By this era, the piano was gone, says adds, and there weren’t the kitchen facilities to bring over Uncle Bobby’s classic pizza.
“Just frozen pizza,” she recalls. “There was a grill with burgers, fries and other stuff like that during lunchtime for first and secondnd shift workers at the factories and the post office. Also, frozen sandwiches that were heated in a toaster oven any time.”
Unfortunately, the Zaffiros were frequently targets of thieves. Armed robbers stole money in 1967, in 1968 and in 1970, when a shootout between police and two thieves led to the death of 29-year-old patrolman George Fish.
That holdup, Zaffiro told the press, was the fourth since he’d taken over less than a decade earlier. In this one, Zaffiro was struck with the butt of a shotgun and hit over the head with a bottle.
“His insurance was canceled in July because of the risk and as such he didn’t keep large amounts of money at the tavern,” the Journal wrote.
"Mom and I were in the car when we heard on the radio, 'There was a robbery at The Ranch House Tavern. A police officer and possibly a bartender were shot.' I remember crying, thinking Dad may have been shot," Vicky Zaffiro-Feerick recalls.
"When we got home ... Mom and my brother Chick went to the hospital. John Frisch and Tom Barrett (Yes. That Tom Barrett) stayed with my brother Rick and I. When they got home Dad had the largest, darkest bruise on his back from being hit by with the butt of a gun. His hair was sticky from being hit over the head with a bottle of lime flavored vodka."
In 1977, Zaffiro was robbed again and, two years later, the 1970 tragedy was reignited when a fugitive in the case was captured in Iowa.
Almost immediately afterward, a man convicted in the robbery who had been paroled in 1976, was murdered at his home before his scheduled testimony against the captured fugitive, according to newspaper reports at the time. The suspected shooter was a man who was charged in an Iowa bankrobbery with the fugitive.
Then, on May 23, 1986, as Zaffiro returned to the bar from a nearby bank, where he’d withdrawn money to cash checks for customers, two men waited for him. Shooting him twice in the head, they took the money.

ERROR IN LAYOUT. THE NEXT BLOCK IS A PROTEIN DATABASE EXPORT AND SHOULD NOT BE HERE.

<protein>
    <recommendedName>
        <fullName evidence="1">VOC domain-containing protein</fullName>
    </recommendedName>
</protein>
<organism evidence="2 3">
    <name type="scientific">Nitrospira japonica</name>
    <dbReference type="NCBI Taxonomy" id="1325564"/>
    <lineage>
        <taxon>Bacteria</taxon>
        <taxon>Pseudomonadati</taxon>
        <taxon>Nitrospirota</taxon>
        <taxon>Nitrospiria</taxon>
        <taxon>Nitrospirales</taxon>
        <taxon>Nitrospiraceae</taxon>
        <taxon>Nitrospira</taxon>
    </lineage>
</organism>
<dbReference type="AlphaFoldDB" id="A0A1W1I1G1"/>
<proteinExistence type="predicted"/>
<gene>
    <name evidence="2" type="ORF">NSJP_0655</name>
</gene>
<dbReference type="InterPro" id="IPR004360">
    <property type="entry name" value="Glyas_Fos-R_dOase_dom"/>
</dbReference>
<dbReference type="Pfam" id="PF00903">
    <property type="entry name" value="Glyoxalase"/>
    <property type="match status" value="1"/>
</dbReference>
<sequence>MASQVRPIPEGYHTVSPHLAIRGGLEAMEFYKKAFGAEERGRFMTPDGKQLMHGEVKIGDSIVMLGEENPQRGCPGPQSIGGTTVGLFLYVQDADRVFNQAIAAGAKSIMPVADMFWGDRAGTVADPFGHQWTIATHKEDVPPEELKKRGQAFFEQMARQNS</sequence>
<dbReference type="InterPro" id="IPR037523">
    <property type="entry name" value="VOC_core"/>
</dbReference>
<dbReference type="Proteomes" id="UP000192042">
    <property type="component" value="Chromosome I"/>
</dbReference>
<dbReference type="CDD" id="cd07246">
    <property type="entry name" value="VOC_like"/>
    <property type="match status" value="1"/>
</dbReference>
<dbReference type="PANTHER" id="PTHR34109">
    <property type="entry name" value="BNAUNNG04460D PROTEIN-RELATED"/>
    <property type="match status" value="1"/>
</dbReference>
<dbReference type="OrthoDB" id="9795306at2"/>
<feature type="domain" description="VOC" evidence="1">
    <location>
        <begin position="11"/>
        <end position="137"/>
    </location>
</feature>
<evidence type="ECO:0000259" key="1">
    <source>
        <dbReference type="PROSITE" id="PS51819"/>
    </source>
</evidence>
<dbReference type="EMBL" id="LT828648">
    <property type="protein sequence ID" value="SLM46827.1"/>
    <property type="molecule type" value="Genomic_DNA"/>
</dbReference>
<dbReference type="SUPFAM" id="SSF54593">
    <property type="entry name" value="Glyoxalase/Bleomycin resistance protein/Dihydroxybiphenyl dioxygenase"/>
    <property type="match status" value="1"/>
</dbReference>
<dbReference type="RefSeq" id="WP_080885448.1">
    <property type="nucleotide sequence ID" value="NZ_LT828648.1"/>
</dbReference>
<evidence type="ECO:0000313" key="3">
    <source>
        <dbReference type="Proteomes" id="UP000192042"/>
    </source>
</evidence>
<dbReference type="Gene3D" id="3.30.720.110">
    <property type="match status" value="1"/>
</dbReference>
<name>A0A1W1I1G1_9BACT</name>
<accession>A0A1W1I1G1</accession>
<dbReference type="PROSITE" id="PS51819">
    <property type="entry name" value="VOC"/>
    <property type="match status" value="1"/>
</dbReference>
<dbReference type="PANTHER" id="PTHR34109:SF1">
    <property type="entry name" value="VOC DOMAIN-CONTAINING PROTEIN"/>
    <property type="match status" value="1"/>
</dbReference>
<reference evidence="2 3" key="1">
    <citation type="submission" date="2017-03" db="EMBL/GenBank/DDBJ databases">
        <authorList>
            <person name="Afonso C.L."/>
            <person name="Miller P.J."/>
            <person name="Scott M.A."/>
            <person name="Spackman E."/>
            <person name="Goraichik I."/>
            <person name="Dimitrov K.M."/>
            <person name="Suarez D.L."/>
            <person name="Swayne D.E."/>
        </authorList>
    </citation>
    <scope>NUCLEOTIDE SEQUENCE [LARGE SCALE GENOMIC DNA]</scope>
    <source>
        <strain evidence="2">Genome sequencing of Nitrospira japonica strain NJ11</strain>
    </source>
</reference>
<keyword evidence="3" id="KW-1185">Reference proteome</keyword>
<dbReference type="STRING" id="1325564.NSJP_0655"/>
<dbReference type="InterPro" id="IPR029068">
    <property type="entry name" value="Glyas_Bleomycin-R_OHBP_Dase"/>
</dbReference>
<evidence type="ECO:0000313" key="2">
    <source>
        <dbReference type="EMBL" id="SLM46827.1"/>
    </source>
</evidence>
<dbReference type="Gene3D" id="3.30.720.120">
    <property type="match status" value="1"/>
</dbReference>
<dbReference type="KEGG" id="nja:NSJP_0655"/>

Zaffiro died of his wounds three days later and two men were arrested, charged and convicted.
But that was little consolation for the loss of a husband, a father, a friend.
“Sebby was married 35 years to Yvonne, a golf fanatic, a bowler, skier, softball player, a man who would rather eat spaghetti than steak, didn’t know how to change a light bulb but insisted he would build a doll house when his first grandchild was born,” wrote the Sentinel. “Two or three thousand attended his wake and funeral.
“Several customers armed themselves and went out searching for the shooters, which reportedly led them to surrender, they were afraid of being shot on the street.”
Zaffiro’s daughter Vicky recalls that at the time, her dad was planning a big celebration.
“He was planning a huge party for the bar’s 25 anniversary and his 55 birthday in July 1986,” she says. “He was going to have a pig roast and charge 1961 drink prices. I couldn’t believe he remembered them!”
Though the family attempted to keep the business going, as you can imagine, it was not easy. Just showing up every day had to be torturous.
“They leased it out to somebody for like nine months,” Sobelman recalls. “It didn't work out.”
After a deal fell through with another buyers, they sold on a land contract to Mike Christodoulakis, who owned Michael’s Family Restaurant nearby.
Christodoulakis named the place for his wife Marge and it was run by Marge’s son, Johnny, Sobelman says.